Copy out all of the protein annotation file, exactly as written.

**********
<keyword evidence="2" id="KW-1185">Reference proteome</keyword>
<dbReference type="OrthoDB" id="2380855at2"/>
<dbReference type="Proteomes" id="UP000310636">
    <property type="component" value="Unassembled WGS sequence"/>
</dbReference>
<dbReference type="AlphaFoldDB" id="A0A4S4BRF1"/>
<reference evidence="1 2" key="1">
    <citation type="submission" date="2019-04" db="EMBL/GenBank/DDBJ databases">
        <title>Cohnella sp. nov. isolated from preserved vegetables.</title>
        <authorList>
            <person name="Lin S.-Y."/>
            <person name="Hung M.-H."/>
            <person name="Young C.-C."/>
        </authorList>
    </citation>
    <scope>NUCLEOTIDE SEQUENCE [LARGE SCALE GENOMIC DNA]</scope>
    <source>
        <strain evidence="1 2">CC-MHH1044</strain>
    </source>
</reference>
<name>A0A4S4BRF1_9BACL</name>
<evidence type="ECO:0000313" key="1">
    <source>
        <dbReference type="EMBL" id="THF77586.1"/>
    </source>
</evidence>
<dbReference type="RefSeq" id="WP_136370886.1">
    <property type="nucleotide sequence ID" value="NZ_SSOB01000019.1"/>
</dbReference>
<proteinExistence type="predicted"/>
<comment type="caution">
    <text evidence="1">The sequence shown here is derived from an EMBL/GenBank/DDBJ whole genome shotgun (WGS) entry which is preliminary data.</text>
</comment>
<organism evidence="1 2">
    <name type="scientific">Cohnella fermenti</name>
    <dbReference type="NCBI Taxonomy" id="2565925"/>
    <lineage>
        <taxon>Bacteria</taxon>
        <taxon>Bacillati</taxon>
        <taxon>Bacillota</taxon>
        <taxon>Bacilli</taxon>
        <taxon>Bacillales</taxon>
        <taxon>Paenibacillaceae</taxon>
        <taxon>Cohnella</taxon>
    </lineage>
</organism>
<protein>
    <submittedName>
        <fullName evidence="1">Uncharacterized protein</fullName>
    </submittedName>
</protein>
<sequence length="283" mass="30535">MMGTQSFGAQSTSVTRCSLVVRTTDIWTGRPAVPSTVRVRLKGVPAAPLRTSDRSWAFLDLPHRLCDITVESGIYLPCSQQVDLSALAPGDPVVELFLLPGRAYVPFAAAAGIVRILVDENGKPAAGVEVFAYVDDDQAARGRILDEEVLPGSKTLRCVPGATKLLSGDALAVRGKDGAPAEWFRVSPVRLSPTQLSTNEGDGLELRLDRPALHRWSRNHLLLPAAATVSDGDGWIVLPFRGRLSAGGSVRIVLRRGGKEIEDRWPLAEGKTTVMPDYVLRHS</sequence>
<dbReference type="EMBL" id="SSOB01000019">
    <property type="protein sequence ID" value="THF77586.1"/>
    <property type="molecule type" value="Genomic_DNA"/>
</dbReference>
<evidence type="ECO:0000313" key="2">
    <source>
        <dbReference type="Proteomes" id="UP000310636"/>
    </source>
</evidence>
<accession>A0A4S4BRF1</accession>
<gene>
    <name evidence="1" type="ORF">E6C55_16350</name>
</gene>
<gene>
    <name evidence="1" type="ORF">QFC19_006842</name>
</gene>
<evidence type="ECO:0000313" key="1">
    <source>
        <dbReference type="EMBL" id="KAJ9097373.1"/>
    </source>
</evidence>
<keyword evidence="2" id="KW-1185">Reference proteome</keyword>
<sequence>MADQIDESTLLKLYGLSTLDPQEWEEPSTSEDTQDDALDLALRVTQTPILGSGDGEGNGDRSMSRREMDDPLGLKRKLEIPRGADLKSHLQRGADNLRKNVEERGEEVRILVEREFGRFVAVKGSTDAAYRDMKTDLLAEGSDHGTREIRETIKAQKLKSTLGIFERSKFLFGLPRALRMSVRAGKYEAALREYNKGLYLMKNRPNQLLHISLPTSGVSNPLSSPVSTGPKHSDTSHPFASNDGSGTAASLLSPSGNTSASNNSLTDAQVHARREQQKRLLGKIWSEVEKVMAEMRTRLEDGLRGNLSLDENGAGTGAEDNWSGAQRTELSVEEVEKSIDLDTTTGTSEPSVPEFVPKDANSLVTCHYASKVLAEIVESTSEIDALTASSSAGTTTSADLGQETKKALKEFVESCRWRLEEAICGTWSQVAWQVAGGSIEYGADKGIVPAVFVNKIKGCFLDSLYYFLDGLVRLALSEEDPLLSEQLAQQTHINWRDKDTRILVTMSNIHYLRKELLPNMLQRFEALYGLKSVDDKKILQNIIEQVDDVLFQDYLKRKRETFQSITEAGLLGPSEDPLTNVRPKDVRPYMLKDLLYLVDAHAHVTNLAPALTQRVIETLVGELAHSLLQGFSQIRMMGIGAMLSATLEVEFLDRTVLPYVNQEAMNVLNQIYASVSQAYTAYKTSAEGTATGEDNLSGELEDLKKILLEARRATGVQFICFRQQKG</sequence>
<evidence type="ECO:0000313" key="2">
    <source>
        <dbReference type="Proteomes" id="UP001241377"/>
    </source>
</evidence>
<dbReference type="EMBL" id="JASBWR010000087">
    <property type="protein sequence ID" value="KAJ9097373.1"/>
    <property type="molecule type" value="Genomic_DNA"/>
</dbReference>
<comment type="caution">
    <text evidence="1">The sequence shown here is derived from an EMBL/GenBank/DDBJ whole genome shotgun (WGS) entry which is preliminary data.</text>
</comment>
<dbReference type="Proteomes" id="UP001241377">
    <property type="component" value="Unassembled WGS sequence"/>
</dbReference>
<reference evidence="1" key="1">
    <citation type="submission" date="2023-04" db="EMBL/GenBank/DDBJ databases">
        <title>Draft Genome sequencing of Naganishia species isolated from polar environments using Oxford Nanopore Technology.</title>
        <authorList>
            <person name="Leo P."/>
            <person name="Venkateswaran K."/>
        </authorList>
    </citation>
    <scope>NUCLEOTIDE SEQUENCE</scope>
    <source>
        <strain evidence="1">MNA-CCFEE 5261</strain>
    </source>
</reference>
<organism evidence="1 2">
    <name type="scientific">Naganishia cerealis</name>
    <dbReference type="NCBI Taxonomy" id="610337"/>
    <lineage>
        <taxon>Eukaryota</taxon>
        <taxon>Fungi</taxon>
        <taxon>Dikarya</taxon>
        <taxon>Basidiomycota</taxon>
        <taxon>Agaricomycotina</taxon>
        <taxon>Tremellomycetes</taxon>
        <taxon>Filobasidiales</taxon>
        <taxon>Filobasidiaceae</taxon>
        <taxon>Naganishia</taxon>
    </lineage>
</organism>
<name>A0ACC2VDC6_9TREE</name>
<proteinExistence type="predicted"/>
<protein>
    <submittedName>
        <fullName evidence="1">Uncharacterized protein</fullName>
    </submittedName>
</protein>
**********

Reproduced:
<keyword evidence="2" id="KW-1185">Reference proteome</keyword>
<dbReference type="OrthoDB" id="2380855at2"/>
<dbReference type="Proteomes" id="UP000310636">
    <property type="component" value="Unassembled WGS sequence"/>
</dbReference>
<dbReference type="AlphaFoldDB" id="A0A4S4BRF1"/>
<reference evidence="1 2" key="1">
    <citation type="submission" date="2019-04" db="EMBL/GenBank/DDBJ databases">
        <title>Cohnella sp. nov. isolated from preserved vegetables.</title>
        <authorList>
            <person name="Lin S.-Y."/>
            <person name="Hung M.-H."/>
            <person name="Young C.-C."/>
        </authorList>
    </citation>
    <scope>NUCLEOTIDE SEQUENCE [LARGE SCALE GENOMIC DNA]</scope>
    <source>
        <strain evidence="1 2">CC-MHH1044</strain>
    </source>
</reference>
<name>A0A4S4BRF1_9BACL</name>
<evidence type="ECO:0000313" key="1">
    <source>
        <dbReference type="EMBL" id="THF77586.1"/>
    </source>
</evidence>
<dbReference type="RefSeq" id="WP_136370886.1">
    <property type="nucleotide sequence ID" value="NZ_SSOB01000019.1"/>
</dbReference>
<proteinExistence type="predicted"/>
<comment type="caution">
    <text evidence="1">The sequence shown here is derived from an EMBL/GenBank/DDBJ whole genome shotgun (WGS) entry which is preliminary data.</text>
</comment>
<organism evidence="1 2">
    <name type="scientific">Cohnella fermenti</name>
    <dbReference type="NCBI Taxonomy" id="2565925"/>
    <lineage>
        <taxon>Bacteria</taxon>
        <taxon>Bacillati</taxon>
        <taxon>Bacillota</taxon>
        <taxon>Bacilli</taxon>
        <taxon>Bacillales</taxon>
        <taxon>Paenibacillaceae</taxon>
        <taxon>Cohnella</taxon>
    </lineage>
</organism>
<protein>
    <submittedName>
        <fullName evidence="1">Uncharacterized protein</fullName>
    </submittedName>
</protein>
<sequence length="283" mass="30535">MMGTQSFGAQSTSVTRCSLVVRTTDIWTGRPAVPSTVRVRLKGVPAAPLRTSDRSWAFLDLPHRLCDITVESGIYLPCSQQVDLSALAPGDPVVELFLLPGRAYVPFAAAAGIVRILVDENGKPAAGVEVFAYVDDDQAARGRILDEEVLPGSKTLRCVPGATKLLSGDALAVRGKDGAPAEWFRVSPVRLSPTQLSTNEGDGLELRLDRPALHRWSRNHLLLPAAATVSDGDGWIVLPFRGRLSAGGSVRIVLRRGGKEIEDRWPLAEGKTTVMPDYVLRHS</sequence>
<dbReference type="EMBL" id="SSOB01000019">
    <property type="protein sequence ID" value="THF77586.1"/>
    <property type="molecule type" value="Genomic_DNA"/>
</dbReference>
<evidence type="ECO:0000313" key="2">
    <source>
        <dbReference type="Proteomes" id="UP000310636"/>
    </source>
</evidence>
<accession>A0A4S4BRF1</accession>
<gene>
    <name evidence="1" type="ORF">E6C55_16350</name>
</gene>
<gene>
    <name evidence="1" type="ORF">QFC19_006842</name>
</gene>
<evidence type="ECO:0000313" key="1">
    <source>
        <dbReference type="EMBL" id="KAJ9097373.1"/>
    </source>
</evidence>
<keyword evidence="2" id="KW-1185">Reference proteome</keyword>
<sequence>MADQIDESTLLKLYGLSTLDPQEWEEPSTSEDTQDDALDLALRVTQTPILGSGDGEGNGDRSMSRREMDDPLGLKRKLEIPRGADLKSHLQRGADNLRKNVEERGEEVRILVEREFGRFVAVKGSTDAAYRDMKTDLLAEGSDHGTREIRETIKAQKLKSTLGIFERSKFLFGLPRALRMSVRAGKYEAALREYNKGLYLMKNRPNQLLHISLPTSGVSNPLSSPVSTGPKHSDTSHPFASNDGSGTAASLLSPSGNTSASNNSLTDAQVHARREQQKRLLGKIWSEVEKVMAEMRTRLEDGLRGNLSLDENGAGTGAEDNWSGAQRTELSVEEVEKSIDLDTTTGTSEPSVPEFVPKDANSLVTCHYASKVLAEIVESTSEIDALTASSSAGTTTSADLGQETKKALKEFVESCRWRLEEAICGTWSQVAWQVAGGSIEYGADKGIVPAVFVNKIKGCFLDSLYYFLDGLVRLALSEEDPLLSEQLAQQTHINWRDKDTRILVTMSNIHYLRKELLPNMLQRFEALYGLKSVDDKKILQNIIEQVDDVLFQDYLKRKRETFQSITEAGLLGPSEDPLTNVRPKDVRPYMLKDLLYLVDAHAHVTNLAPALTQRVIETLVGELAHSLLQGFSQIRMMGIGAMLSATLEVEFLDRTVLPYVNQEAMNVLNQIYASVSQAYTAYKTSAEGTATGEDNLSGELEDLKKILLEARRATGVQFICFRQQKG</sequence>
<evidence type="ECO:0000313" key="2">
    <source>
        <dbReference type="Proteomes" id="UP001241377"/>
    </source>
</evidence>
<dbReference type="EMBL" id="JASBWR010000087">
    <property type="protein sequence ID" value="KAJ9097373.1"/>
    <property type="molecule type" value="Genomic_DNA"/>
</dbReference>
<comment type="caution">
    <text evidence="1">The sequence shown here is derived from an EMBL/GenBank/DDBJ whole genome shotgun (WGS) entry which is preliminary data.</text>
</comment>
<dbReference type="Proteomes" id="UP001241377">
    <property type="component" value="Unassembled WGS sequence"/>
</dbReference>
<reference evidence="1" key="1">
    <citation type="submission" date="2023-04" db="EMBL/GenBank/DDBJ databases">
        <title>Draft Genome sequencing of Naganishia species isolated from polar environments using Oxford Nanopore Technology.</title>
        <authorList>
            <person name="Leo P."/>
            <person name="Venkateswaran K."/>
        </authorList>
    </citation>
    <scope>NUCLEOTIDE SEQUENCE</scope>
    <source>
        <strain evidence="1">MNA-CCFEE 5261</strain>
    </source>
</reference>
<organism evidence="1 2">
    <name type="scientific">Naganishia cerealis</name>
    <dbReference type="NCBI Taxonomy" id="610337"/>
    <lineage>
        <taxon>Eukaryota</taxon>
        <taxon>Fungi</taxon>
        <taxon>Dikarya</taxon>
        <taxon>Basidiomycota</taxon>
        <taxon>Agaricomycotina</taxon>
        <taxon>Tremellomycetes</taxon>
        <taxon>Filobasidiales</taxon>
        <taxon>Filobasidiaceae</taxon>
        <taxon>Naganishia</taxon>
    </lineage>
</organism>
<name>A0ACC2VDC6_9TREE</name>
<proteinExistence type="predicted"/>
<protein>
    <submittedName>
        <fullName evidence="1">Uncharacterized protein</fullName>
    </submittedName>
</protein>